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Monday, June 11, 2007

NCAA wants to control everything

A reporter for the Louisville Courier-Journal was kicked out of the press box while covering Sunday's super regional between Louisville and Oklahoma State for blogging.

The reporter, Brian Bennett, was providing updates of the game, something we at The Times occasionally do as well (Mudbugs games, Independence Bowl). An NCAA official approached him and said that blogging from an NCAA Championship event is against NCAA policies.

The rep revoked Bennett's credential and booted him from the press box.

The NCAA didn't say a word about blogging when Bennett did it for the regional or the super regional's other games. And, he wasn't the only one blogging in the press box. Other reporters were doing it. I know, that defense runs into the whole "If your friends jumped off a bridge..." but the fact remains they weren't kicked out for their actions.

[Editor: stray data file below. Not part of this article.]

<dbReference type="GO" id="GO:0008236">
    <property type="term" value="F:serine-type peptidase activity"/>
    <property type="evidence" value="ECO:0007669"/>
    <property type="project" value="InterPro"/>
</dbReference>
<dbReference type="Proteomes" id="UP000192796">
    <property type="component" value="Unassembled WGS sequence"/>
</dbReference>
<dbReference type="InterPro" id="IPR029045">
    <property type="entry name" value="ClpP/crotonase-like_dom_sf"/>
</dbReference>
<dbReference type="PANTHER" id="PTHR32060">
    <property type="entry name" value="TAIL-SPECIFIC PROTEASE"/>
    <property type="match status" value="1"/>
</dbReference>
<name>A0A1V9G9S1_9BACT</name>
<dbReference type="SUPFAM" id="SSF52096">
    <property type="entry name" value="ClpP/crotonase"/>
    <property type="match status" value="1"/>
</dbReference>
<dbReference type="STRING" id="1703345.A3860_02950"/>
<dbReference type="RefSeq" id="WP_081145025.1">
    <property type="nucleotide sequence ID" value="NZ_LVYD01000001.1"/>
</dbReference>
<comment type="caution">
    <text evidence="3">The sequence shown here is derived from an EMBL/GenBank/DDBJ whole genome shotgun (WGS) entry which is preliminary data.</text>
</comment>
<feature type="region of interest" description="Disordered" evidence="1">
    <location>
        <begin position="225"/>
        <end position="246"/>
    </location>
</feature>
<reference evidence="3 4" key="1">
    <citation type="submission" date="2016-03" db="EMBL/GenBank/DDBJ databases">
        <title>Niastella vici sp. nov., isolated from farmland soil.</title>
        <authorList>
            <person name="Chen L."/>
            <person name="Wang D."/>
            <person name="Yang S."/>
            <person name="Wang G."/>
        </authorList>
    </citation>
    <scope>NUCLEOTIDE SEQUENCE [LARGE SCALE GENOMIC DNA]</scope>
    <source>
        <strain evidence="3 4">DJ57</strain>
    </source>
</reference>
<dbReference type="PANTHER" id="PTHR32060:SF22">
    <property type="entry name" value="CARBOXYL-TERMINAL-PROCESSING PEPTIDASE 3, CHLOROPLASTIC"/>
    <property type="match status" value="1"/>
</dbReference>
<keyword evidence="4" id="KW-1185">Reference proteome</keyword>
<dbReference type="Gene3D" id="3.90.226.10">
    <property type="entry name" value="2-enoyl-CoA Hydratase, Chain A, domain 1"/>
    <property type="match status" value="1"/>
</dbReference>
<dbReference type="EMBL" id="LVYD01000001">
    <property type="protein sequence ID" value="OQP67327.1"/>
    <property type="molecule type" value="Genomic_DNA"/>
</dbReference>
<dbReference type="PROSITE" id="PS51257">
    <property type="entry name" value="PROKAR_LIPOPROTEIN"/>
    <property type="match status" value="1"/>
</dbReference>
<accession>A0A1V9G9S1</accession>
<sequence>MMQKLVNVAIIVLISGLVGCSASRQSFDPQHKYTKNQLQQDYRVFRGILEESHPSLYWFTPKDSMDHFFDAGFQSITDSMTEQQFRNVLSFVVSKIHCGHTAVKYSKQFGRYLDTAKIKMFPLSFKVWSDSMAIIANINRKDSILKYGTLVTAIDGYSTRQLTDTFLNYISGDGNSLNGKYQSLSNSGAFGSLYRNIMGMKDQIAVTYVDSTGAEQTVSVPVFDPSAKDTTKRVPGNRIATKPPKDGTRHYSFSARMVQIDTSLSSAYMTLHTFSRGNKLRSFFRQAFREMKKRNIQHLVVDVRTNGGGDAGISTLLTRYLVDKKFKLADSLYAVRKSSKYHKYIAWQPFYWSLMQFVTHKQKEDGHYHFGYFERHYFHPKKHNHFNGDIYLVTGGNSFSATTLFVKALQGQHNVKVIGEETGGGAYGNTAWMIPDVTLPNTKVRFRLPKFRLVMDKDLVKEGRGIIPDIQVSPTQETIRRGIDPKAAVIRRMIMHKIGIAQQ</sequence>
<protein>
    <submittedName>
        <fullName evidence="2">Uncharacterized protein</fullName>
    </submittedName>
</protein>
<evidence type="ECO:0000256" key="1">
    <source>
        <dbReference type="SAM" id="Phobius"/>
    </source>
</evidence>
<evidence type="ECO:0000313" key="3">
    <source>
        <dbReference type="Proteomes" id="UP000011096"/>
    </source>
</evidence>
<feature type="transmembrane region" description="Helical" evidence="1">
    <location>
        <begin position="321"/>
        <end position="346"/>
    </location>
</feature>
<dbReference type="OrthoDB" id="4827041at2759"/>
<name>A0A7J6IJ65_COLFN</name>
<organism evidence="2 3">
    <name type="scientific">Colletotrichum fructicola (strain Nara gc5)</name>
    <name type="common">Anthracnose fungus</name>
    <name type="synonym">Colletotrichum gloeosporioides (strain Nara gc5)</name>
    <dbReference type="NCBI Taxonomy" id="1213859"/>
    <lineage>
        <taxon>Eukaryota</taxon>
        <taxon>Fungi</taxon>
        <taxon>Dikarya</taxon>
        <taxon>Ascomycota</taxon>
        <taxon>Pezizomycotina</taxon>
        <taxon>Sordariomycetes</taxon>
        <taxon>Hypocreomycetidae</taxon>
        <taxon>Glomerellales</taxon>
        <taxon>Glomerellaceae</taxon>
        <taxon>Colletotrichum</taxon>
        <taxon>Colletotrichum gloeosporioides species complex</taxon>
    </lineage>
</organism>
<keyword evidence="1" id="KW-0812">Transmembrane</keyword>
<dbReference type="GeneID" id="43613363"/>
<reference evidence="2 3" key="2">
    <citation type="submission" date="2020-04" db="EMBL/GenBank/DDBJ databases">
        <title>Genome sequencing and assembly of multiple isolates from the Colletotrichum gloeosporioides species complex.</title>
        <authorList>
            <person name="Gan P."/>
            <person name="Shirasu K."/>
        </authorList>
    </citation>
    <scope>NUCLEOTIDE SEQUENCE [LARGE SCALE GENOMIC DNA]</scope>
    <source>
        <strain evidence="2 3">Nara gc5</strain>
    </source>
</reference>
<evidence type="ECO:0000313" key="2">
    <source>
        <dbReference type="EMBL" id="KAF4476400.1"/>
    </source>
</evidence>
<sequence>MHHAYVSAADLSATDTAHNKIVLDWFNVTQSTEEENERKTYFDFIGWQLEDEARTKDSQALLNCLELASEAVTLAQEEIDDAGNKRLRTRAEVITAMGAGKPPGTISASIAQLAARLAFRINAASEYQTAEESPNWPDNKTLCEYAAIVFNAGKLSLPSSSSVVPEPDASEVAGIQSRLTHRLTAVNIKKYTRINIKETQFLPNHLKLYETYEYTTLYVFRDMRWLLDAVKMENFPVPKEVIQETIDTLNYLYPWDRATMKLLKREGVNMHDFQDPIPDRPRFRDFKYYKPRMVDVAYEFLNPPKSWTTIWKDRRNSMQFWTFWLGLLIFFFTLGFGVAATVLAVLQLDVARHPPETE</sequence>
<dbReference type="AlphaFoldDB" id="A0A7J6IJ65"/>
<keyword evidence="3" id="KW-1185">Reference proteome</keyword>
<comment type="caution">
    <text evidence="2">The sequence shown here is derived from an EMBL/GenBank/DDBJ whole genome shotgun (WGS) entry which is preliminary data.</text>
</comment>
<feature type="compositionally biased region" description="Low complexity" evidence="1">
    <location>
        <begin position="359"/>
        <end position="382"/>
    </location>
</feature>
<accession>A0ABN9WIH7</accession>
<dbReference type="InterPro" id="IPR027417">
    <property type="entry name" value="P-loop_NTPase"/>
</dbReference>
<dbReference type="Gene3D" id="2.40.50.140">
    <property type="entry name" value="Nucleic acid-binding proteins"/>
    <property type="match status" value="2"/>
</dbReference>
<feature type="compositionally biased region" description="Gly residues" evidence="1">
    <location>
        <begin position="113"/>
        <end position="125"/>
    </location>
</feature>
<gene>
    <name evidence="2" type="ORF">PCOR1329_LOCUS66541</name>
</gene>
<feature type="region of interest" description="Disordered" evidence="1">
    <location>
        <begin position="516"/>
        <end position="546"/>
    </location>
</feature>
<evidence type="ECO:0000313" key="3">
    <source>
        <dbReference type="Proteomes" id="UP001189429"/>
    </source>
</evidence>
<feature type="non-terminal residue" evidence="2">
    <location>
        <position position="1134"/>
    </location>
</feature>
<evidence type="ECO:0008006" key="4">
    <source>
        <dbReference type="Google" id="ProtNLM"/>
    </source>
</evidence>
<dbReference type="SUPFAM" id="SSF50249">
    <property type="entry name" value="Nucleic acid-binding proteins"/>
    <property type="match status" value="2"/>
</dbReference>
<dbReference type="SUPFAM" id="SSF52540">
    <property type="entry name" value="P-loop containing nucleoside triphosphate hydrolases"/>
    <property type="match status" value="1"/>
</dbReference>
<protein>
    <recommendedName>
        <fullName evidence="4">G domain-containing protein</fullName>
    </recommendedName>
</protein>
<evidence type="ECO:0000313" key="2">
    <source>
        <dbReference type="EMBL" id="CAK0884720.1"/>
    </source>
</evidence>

The NCAA's justification is that blogs are considered a “live representation of the game” and any blogs containing action photos or game reports are prohibited until the game is over.

Huh? If the game is televised, how current is a blog going to be anyway? If TV has exclusive rights to a game, then how is posting a blog or photo on a blog several minutes after the event occurred considered live representation of the game?

The NCAA is one giant bureaucracy that has become too money-hungry and needs to focus its priorities on what it claims to do - protect student-athletes.


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